In honor of King, students write about their dreams and his legacy
Read Part One
In honor of Dr. Martin Luther King Jr., local middle school students were asked to answer the question, “What is your dream for America?”
Elementary school students were asked to answer the question, “How has Dr. Martin Luther King Jr.’s dream benefited me?”
Here is the second and final installment of winning essays, which were shared at the Hefner VA Medical Center chapel on Jan. 11. The first installment was published in the Post on Feb. 16.
What Is Your Dream for America?
“My dream for America is to have no violence and have people treated like everybody should be treated.
I dream that one day people will wake up and realize that everybody was created the same as them and that they should be treated equally. It is sad to me that every day people are getting killed, and it is sad that every time my grandmother turns on the news it talks about a child getting killed, raped and abused, especially when it says that a child was killed by their brother or sister.
You also hear about stores getting robbed, a house getting broken into, or someone being robbing somebody.
My dream for America is to have peace in the world and people being treated right. I want people to feel safe to live where they are and they don’t have to worry about somebody trying to kill them, rob them, break into their homes. It is sad that some cities, towns, or countries are known to be in the top 10 most dangerous places for violence and other things.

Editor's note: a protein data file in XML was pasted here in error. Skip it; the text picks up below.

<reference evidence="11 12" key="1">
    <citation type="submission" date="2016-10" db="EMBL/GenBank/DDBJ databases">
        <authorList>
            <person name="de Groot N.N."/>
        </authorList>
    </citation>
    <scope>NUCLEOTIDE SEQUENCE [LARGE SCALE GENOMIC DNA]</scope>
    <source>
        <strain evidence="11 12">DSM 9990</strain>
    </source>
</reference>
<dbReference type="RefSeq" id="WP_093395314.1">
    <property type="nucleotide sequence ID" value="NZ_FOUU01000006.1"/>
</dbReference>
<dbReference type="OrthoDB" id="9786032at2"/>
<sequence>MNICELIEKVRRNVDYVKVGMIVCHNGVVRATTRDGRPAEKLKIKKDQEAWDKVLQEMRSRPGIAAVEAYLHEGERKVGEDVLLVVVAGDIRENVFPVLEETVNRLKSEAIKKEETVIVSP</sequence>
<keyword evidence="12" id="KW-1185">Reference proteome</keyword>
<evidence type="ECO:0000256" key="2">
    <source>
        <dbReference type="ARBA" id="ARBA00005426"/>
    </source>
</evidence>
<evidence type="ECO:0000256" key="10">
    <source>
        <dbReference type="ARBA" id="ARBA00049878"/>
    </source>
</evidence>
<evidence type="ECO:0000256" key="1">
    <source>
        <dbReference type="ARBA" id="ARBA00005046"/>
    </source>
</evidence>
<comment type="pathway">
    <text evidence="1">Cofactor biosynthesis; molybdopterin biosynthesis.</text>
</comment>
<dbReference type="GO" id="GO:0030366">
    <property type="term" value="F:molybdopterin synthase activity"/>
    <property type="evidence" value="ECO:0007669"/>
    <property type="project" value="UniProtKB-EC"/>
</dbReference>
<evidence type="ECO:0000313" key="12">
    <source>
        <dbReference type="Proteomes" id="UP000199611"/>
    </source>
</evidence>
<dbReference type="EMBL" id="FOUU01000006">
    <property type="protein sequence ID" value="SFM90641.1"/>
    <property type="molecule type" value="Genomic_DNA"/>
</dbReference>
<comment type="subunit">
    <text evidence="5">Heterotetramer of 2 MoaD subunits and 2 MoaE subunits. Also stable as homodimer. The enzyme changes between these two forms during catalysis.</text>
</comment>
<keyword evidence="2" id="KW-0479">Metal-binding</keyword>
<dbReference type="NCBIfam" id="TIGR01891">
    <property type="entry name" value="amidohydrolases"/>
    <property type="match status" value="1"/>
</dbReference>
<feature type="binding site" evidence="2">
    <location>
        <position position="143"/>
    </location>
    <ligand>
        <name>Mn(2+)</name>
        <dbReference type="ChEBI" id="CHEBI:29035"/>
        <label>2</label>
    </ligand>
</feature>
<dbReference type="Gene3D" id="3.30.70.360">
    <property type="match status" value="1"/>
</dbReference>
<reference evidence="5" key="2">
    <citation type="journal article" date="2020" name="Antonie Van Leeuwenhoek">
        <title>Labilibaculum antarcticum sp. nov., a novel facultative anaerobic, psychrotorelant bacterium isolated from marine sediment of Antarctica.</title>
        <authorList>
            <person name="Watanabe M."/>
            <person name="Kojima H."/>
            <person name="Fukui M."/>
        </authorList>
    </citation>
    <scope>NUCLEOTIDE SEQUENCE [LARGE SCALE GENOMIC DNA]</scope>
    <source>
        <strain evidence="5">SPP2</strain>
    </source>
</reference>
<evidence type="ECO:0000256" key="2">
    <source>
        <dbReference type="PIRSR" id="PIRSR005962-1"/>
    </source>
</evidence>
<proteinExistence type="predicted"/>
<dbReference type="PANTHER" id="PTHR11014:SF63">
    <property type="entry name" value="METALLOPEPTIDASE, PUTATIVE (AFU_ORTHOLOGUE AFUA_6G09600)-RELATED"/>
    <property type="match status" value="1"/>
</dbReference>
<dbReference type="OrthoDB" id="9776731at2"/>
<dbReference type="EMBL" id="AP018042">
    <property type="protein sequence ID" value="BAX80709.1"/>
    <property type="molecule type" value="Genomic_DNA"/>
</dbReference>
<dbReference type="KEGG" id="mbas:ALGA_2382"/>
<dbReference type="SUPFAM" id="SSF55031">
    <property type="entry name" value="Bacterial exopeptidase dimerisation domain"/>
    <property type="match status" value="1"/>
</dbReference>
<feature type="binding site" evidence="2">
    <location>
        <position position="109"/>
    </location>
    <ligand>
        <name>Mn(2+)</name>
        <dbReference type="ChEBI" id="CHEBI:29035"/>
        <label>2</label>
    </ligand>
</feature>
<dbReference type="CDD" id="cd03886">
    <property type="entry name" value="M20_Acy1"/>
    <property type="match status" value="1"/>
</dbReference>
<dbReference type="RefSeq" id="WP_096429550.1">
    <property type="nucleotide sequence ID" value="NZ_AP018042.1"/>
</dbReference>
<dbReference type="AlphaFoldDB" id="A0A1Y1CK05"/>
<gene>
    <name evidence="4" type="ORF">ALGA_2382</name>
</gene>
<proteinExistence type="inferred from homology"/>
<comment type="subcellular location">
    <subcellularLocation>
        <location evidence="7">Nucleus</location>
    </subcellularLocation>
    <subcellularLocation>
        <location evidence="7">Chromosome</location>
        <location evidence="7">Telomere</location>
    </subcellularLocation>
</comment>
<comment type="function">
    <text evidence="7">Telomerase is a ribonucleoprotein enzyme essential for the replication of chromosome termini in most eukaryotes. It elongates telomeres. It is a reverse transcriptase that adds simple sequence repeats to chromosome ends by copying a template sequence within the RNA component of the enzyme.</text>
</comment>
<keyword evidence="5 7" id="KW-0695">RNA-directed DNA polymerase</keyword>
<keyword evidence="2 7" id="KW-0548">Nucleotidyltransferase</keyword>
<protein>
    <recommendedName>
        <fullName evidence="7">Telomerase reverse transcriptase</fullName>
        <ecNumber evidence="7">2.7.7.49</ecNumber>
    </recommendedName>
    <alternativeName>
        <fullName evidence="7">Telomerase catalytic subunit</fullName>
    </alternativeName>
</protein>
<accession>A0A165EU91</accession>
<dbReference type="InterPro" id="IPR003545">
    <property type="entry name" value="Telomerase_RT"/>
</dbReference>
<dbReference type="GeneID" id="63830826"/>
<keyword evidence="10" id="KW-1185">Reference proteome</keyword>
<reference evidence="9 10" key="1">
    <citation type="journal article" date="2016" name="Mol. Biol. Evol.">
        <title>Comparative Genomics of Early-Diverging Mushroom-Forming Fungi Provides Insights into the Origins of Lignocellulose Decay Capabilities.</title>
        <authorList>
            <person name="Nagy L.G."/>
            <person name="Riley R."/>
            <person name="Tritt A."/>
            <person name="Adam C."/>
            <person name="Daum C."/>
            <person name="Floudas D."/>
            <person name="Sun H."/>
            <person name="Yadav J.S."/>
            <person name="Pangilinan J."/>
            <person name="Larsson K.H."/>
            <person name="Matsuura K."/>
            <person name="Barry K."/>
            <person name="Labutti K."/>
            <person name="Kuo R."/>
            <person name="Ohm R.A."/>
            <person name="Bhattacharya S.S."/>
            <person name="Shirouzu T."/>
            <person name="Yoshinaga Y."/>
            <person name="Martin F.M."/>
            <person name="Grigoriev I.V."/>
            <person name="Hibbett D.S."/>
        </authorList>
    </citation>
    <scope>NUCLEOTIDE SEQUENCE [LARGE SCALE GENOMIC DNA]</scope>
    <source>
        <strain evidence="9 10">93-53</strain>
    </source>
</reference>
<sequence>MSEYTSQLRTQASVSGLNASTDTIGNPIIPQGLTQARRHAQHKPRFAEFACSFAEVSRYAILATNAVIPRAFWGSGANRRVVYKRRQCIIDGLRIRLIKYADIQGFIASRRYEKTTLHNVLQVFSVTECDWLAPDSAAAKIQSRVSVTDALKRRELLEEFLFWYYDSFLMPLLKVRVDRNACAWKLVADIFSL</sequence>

Dr. Martin Luther King Jr dream is for all people to enjoy freedom and equal rights. Today the struggle remains for all do not enjoy freedom nor equal rights. He spoke of love, peace, and non-violence, but today a verbal argument will get you killed. My dream is to be a part of the solution to assist with ending violence and use love to change the world.”
— Makayla Shaw, sixth grade, Corriher-Lipe Middle School
“Have you ever had a dream? Dr. Martin Luther King, Jr. had a dream. He dreamed that his four kids would be able to go to school with white people and be treated equal. He was a very brave man. Dr. Martin Luther King, Jr. led many marches when he knew that they would get hurt. Dr. Martin Luther King, Jr. was nonviolent, however, others weren’t. Dr. Martin Luther King, Jr., faced many obstacles in life that no one could ever imagine. This is why I believe that he is such an honorable man whom we celebrate every year. My dream for America is that we strive to be better individuals in society and treat each other with respect and dignity no matter the color of one’s skin.
It is important that we all remember Dr. King’s dream and the legacy that he left as a reminder to us all in America. I am grateful to my parents that they taught me at a young age to respect all people and that all people are created equal. Equal in the schools, equal in the workplace, equal in the community and equal in this nation. Even throughout the year, we must not forget this common ground of admiration for Dr. King’s dream as we live our daily lives interacting with individuals of different backgrounds and beliefs. It is my dream for America that we continue to reflect on Dr. King’s life and the positive life lessons that we can learn from the history a half-century later.